BEFORE: Take a Look at the Disaster of our Ivy this Year. You'll also see the Lawn before the Repairs. What a Mess!



What Killed the Ivy You Ask?

The Ivy that surrounds our back patio has been there, without ever dying, since we had the patio installed in the early 1990s. I've NEVER had to repair it. The Ivy has always been a reliable patio ground-cover support.

We chose Ivy because it's maintenance free and has been so until this year, 2018.

So what took the life out of our Ivy? It could have been the harsh winter we just had, but I doubt that as we've had many harsh winters over the past twenty plus years. Or it could have been dog urine. We recently had a lovely dog visitor over the winter and he enjoyed choosing the Ivy to do his business on. Quite frankly, we suspect it was the doggie urine.

What Did We Do to Repair the Ivy?

The big secret was Miracle Grow. Honestly our Ivy was so bad that I really didn't expect it to work. After searching online for what to use to revive the Ivy, the most consistent response Google kept kicking back was 'Miracle Grow'. So I gave in, and tried it.

AFTER: Take a Look at the Ivy and Lawn After the Repair was Done this Year!




There's a Few HOWEVERS Though

1. However, as mentioned above, each year I repair our lawn with Scotts EZseed Patch and Repair. Scotts EZ is a combination of Mulch, Seed and Fertilizer.
Here's the Ivy fully Repaired - The Lawn Growing Nicely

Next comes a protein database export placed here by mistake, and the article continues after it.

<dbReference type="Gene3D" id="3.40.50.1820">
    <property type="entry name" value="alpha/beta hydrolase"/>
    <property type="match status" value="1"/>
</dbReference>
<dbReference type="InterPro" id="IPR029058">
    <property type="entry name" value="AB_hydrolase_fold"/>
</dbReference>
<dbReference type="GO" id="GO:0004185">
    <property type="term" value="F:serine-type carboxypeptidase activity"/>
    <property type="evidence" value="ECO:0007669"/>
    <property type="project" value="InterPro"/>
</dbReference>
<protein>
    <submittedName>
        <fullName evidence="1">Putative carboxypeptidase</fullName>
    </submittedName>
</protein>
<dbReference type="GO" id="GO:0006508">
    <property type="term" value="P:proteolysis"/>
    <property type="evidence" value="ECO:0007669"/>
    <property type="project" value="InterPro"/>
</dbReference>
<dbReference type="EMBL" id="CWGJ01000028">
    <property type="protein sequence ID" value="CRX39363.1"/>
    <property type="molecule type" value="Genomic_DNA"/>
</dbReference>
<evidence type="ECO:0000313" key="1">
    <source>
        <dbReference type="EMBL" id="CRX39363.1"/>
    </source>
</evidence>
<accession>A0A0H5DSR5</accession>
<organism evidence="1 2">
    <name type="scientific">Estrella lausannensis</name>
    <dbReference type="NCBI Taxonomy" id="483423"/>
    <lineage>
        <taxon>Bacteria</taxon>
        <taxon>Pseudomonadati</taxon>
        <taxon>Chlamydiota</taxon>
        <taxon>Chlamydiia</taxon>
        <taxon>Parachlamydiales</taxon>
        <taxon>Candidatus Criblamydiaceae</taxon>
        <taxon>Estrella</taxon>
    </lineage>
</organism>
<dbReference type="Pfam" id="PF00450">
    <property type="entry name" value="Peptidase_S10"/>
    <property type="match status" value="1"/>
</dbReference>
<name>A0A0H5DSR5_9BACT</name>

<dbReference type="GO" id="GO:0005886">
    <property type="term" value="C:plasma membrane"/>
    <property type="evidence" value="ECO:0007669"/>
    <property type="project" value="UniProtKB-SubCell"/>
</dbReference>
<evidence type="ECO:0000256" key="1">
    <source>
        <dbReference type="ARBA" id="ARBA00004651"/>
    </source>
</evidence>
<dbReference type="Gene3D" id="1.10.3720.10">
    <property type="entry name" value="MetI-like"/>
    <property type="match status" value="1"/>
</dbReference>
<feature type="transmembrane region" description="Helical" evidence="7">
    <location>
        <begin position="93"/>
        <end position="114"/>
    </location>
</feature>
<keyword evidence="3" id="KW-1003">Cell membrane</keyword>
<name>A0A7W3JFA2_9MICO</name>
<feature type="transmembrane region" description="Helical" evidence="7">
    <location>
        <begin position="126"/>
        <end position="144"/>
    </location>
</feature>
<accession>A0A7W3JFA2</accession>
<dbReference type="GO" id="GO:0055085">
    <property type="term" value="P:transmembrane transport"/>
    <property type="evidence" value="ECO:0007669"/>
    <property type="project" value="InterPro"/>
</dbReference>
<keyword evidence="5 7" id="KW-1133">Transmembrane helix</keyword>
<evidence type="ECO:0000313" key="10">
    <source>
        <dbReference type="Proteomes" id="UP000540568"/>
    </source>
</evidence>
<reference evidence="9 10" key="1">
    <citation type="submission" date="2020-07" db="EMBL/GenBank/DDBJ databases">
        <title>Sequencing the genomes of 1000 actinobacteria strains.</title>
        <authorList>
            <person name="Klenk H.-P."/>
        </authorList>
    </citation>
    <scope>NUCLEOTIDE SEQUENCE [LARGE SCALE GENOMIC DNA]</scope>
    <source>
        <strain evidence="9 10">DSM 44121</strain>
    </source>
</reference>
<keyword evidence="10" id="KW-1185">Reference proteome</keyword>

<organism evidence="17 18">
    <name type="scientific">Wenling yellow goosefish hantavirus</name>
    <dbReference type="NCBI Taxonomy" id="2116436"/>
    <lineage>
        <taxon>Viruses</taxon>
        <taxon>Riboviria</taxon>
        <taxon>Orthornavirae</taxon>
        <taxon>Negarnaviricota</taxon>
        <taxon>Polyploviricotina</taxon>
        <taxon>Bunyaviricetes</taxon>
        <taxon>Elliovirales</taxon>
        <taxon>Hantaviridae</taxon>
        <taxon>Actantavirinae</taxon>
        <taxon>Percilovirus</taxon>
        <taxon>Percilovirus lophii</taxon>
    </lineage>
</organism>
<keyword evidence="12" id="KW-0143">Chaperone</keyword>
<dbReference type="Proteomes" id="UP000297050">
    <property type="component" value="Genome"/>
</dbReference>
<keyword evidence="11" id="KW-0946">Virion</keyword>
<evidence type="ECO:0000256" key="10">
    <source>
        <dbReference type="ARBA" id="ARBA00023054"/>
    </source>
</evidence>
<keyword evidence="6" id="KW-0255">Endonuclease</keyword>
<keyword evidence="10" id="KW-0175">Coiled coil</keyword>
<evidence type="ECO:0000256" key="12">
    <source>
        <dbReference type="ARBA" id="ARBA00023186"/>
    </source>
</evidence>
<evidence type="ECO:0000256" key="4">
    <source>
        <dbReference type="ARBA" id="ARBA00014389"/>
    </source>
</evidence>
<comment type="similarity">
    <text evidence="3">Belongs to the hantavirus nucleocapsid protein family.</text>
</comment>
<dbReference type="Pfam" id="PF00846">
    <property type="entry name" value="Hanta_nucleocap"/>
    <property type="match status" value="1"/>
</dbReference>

I highly recommend Scotts EZSeed!

Every year I buy several large bags and spread it along the perimeter of our cedar trees and on the dry dead patches of our lawn.

The cedar trees suck the life out of our lawn, so after replacing our lawn three times over the past several decades, I decided to consistently repair it year after year instead. Best decision.

Also, I  did try another brand of Lawn Repair and Scotts was far superior.

The reason I mention the Lawn repair is because who knows whether the fertilizer in it somehow enhanced the Miracle Grow on the Ivy. Not being a gardener, I have no idea, but thought you should know.

2. That's not the only fertilizer in our yard. Each year I also put 36 Tree Fertilizer Spikes in the ground around the cedars. You can read about how awesome that works for the trees here.

So in summary, our annual routine is normally tree fertilizer spikes and Scotts EZSeed Repair for the lawn, but this year's disaster with the Ivy called for Miracle Grow to repair it, and it worked!

Here's What the Ivy Looked Liked Last Year and Every Year Before that - Before the 'Dead Ivy' Crisis of 2018.

We've restored the Ivy again and it's Well on it's Way to Looking Like it has for over 20 Years